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Nine Years
Author: BobR    Date: 09/24/2014 11:21:21

It was 9 years ago today that many of the members of this blog met in person for the first time. Back then, this blog did not yet exist - we were members of another blog and message forum and had been conversing online for a while. We met up in DC with about 250,000 other people to protest the wars in the Middle East (in particular - the undeclared war of choice in Iraq).

At that point, we were nearly 4 years in Afghanistan, and 2 years in Iraq. We were protesting the destruction of another sovereign nation, the reports of torture, the notion that every citizen in Iraq was suspect, the money wasted, the American lives wasted and used. We marched, we chanted, we flipped off the White House. There were no riots or tear gas or burned flags. The numbers of attendees were under-reported, and the ultimate result was probably nothing.

That was 9 years ago.

Fast-forward to now. For kids younger than 14, We have always been at war in East Asia in the Middle East. We have removed most of our troops, but - like Germany and Japan - we will always maintain a presence there. Nine years ago, as our troops came home in body bags (purposely unseen by the public) and on prosthetic legs, the pro and anti war crowds could at least find some agreement that the proper way to have done this was using targeted strikes and special ops. There was no need for a massive invading ground force. There would be no end to the war because there was no country to surrender. These were (and are) a stateless force of nihilists.

So now as we sit on the 9 year anniversary of that massive protest, we are given the news that we have a new enemy, and that we will be fighting it in a new country - ISIS (or ISIL if you prefer to be accurate) in Syria. As a nation weary of war, and the physical, monetary, and spiritual costs that war exacts, there is naturally concern, angst, and anger, sparking protests on the anniversary of the original one. What right do we have to do this? What right do we have to kill innocents on the ground or Americans that might be fighting with them without due process? When and how does this all end?

Those are all good questions without easy answers. Syria has apparently given the "OK" to bomb ISIS inside Syrian borders. Among those targeted was a group poised to carry out some sort of strike against the U.S.. There are some, of course, who don't believe that. There are some who see President Obama as a warmonger, which most people know is absurd. There are times when a military response is unfortunately necessary. Diplomacy isn't really an option with this group - they have nothing to lose except their lives, and don't seem too concerned about losing that.

During the leadup to WWII, America as a whole was isolationist. FDR had to use all his finesse to get America used to the idea of engaging in another bloody conflict in an area of the world that "didn't concern us". The spiritual grandparents of today's protesters were voicing the same opposition then that protesters of today do. It took Germany declaring war on us before we got involved. During that interim, hundreds of thousands of innocent people were murdered by the Nazi regime, and facing little real opposition, it grew stronger every year. Imagine the lives that could have been saved on all sides of the conflict if we had taken on that insanity before the flame had grown to a conflagration that engulfed all of Europe.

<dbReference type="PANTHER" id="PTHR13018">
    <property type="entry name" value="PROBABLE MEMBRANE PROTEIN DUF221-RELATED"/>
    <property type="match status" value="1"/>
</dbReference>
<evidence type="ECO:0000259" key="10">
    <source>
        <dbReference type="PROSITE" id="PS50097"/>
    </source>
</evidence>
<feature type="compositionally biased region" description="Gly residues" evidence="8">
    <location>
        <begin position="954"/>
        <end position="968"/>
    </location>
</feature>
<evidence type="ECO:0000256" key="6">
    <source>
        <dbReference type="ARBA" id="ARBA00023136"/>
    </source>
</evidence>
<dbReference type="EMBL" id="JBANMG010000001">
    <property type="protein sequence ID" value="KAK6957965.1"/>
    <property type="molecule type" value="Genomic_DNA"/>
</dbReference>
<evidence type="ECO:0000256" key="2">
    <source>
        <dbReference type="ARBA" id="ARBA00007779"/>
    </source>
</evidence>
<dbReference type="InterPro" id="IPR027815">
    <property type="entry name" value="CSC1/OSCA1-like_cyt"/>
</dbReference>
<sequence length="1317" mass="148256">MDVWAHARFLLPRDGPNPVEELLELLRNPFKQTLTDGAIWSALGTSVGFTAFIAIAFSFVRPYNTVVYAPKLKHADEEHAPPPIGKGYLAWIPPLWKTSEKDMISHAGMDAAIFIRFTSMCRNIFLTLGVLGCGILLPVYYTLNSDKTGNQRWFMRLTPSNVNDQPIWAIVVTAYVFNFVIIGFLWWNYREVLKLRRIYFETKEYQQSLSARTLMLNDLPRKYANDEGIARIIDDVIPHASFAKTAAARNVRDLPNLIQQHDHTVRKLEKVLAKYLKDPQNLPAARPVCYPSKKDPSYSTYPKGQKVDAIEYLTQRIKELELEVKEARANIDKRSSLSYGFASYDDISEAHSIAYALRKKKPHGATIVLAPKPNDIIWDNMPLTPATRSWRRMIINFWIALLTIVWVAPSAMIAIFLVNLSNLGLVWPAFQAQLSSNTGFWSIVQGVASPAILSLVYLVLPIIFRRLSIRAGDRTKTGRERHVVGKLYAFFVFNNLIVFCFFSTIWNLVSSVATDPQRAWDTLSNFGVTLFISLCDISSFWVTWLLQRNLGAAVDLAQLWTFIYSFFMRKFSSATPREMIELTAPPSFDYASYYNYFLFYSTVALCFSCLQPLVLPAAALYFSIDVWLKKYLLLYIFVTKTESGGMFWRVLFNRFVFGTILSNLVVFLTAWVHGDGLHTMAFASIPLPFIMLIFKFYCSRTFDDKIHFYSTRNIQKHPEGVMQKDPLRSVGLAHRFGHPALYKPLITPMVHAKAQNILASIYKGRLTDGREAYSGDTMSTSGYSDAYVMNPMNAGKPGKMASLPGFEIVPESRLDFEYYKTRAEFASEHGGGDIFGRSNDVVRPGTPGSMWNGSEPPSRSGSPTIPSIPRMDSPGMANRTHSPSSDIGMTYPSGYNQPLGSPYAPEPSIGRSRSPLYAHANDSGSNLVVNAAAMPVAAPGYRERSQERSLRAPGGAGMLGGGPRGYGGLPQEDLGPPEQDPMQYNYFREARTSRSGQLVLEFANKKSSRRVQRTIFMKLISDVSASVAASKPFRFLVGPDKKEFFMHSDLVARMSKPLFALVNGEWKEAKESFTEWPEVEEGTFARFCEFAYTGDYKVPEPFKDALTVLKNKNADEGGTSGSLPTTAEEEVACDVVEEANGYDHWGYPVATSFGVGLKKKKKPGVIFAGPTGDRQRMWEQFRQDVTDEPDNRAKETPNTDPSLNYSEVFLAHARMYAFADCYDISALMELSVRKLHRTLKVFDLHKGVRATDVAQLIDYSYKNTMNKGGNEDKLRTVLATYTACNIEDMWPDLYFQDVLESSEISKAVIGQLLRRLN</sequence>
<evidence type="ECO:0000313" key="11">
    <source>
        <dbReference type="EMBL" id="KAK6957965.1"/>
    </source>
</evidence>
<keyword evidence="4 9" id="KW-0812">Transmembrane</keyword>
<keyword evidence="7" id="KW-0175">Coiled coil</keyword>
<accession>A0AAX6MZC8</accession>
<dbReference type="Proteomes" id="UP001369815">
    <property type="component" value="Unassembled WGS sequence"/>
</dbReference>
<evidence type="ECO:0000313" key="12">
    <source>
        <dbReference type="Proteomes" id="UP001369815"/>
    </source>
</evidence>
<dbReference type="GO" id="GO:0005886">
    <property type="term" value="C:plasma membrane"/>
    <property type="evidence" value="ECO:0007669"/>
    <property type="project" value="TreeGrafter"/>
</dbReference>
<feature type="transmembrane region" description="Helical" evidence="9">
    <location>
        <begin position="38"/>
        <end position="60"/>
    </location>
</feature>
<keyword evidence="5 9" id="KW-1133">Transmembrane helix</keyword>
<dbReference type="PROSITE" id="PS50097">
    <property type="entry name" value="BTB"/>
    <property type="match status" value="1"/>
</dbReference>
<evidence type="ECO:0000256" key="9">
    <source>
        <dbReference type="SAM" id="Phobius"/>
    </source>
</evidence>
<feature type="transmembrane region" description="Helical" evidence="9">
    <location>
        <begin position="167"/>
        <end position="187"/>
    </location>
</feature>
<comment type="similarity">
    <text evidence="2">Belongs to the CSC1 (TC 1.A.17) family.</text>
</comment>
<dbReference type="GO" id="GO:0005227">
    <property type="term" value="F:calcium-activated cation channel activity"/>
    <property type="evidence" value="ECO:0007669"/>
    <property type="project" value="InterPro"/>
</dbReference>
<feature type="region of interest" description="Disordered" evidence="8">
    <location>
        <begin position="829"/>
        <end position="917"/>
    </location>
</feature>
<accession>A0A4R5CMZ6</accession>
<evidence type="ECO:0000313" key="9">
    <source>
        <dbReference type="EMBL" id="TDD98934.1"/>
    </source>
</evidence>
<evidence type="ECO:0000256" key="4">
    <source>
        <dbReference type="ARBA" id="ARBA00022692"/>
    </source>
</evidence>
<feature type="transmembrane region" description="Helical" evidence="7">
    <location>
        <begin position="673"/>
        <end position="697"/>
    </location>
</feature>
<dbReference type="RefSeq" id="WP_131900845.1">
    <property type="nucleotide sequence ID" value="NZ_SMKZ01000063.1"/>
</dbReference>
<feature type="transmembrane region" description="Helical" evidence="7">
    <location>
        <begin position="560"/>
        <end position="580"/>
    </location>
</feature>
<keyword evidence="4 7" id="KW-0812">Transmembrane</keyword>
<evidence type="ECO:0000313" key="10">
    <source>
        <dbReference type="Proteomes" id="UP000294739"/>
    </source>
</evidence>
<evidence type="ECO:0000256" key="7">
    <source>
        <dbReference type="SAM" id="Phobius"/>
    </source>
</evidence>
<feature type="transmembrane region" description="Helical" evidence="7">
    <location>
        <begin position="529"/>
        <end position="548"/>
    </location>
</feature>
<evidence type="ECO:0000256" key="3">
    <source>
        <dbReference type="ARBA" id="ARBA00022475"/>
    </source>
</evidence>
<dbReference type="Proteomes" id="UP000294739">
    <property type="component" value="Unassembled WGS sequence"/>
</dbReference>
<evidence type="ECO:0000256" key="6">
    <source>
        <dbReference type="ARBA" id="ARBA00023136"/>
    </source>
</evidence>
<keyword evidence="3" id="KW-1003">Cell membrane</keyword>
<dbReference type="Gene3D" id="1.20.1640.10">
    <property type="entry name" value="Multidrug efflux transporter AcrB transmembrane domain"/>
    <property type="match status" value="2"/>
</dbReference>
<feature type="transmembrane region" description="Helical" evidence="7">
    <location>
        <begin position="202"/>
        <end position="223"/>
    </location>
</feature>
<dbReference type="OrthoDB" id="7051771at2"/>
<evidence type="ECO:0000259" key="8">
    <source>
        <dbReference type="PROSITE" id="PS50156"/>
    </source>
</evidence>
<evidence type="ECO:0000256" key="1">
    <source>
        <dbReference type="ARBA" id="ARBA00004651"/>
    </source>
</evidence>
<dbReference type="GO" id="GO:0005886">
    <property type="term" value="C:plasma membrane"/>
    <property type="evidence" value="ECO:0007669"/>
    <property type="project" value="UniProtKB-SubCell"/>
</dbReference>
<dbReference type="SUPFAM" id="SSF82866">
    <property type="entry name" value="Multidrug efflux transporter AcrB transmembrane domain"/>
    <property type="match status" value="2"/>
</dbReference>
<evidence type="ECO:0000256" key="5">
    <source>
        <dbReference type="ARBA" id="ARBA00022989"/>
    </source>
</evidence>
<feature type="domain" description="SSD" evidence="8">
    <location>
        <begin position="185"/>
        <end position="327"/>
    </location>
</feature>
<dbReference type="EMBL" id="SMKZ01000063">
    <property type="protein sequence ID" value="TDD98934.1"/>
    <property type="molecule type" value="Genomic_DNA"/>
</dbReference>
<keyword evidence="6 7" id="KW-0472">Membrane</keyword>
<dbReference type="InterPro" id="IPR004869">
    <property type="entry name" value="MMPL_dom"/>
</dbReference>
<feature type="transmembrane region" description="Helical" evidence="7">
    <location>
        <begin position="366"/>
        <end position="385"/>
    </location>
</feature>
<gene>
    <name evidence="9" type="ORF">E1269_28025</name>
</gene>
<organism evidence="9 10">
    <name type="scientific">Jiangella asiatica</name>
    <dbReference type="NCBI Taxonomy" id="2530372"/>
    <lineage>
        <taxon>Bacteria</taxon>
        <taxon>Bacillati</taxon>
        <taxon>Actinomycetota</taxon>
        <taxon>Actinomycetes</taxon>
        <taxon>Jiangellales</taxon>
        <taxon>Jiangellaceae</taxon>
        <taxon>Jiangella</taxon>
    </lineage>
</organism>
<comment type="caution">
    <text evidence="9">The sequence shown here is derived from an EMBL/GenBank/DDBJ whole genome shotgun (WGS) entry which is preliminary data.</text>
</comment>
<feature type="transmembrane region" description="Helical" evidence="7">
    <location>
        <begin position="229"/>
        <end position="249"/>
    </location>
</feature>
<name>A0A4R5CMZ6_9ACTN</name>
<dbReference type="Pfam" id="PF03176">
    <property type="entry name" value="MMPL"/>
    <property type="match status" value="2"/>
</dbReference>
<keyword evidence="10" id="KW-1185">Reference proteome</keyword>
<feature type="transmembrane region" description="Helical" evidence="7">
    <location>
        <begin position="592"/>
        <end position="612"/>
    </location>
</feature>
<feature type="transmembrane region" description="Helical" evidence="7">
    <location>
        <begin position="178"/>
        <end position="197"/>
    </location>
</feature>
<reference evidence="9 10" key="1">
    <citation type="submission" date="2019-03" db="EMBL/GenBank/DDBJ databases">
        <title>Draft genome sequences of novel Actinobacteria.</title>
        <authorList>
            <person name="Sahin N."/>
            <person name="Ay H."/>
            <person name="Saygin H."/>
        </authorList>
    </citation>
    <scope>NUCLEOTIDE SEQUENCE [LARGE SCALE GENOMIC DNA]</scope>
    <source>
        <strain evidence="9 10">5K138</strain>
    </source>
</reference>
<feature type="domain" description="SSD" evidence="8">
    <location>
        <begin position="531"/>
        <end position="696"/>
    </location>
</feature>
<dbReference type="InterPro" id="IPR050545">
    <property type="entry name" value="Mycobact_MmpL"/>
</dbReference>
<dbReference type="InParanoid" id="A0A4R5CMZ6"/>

This is where we sit today. A maniacal murderous horde, driven by an absolutist ideology, is trying to establish an empire in lands that are part of other sovereign nations. They are stealing everything of value, destroying the rest in their wake, and committing genocide. How many innocents must die, how much of the Middle East must they occupy before those who protest against these targeted strikes grudgingly agree that these groups are a cancer on humanity that must be eradicated as much as possible?

The tactics being used are the proper ones. There is no need to put "boots on the ground" and risk the lives of our soldiers. There is no need to destroy the infrastructure of a nation. We are using targeted strikes to decimate ISIS while minimizing the loss of life of innocent civilians. There is no point in capturing "enemy combatants" and warehousing them in Gitmo. The much-maligned drones are being used perform the same function as helicopters or planes, but at a much lower financial cost, and with no risk to American lives. We are working with our allies. Even France is on-board with this, which should give some credence to the purported danger we face.

We are fighting this growing threat the way that we always said we should (and the way that President Obama said he would when he originally campaigned back in 2008). This is the best compromise between the colonialism of Dubya and isolationism. I don't like war, but sometimes there are those who force our hand. In this case, it seems, we've learned the lessons of WWII, and are trying to stop the virus from spreading.

32 comments (Latest Comment: 09/24/2014 20:28:20 by Will in Chicago)
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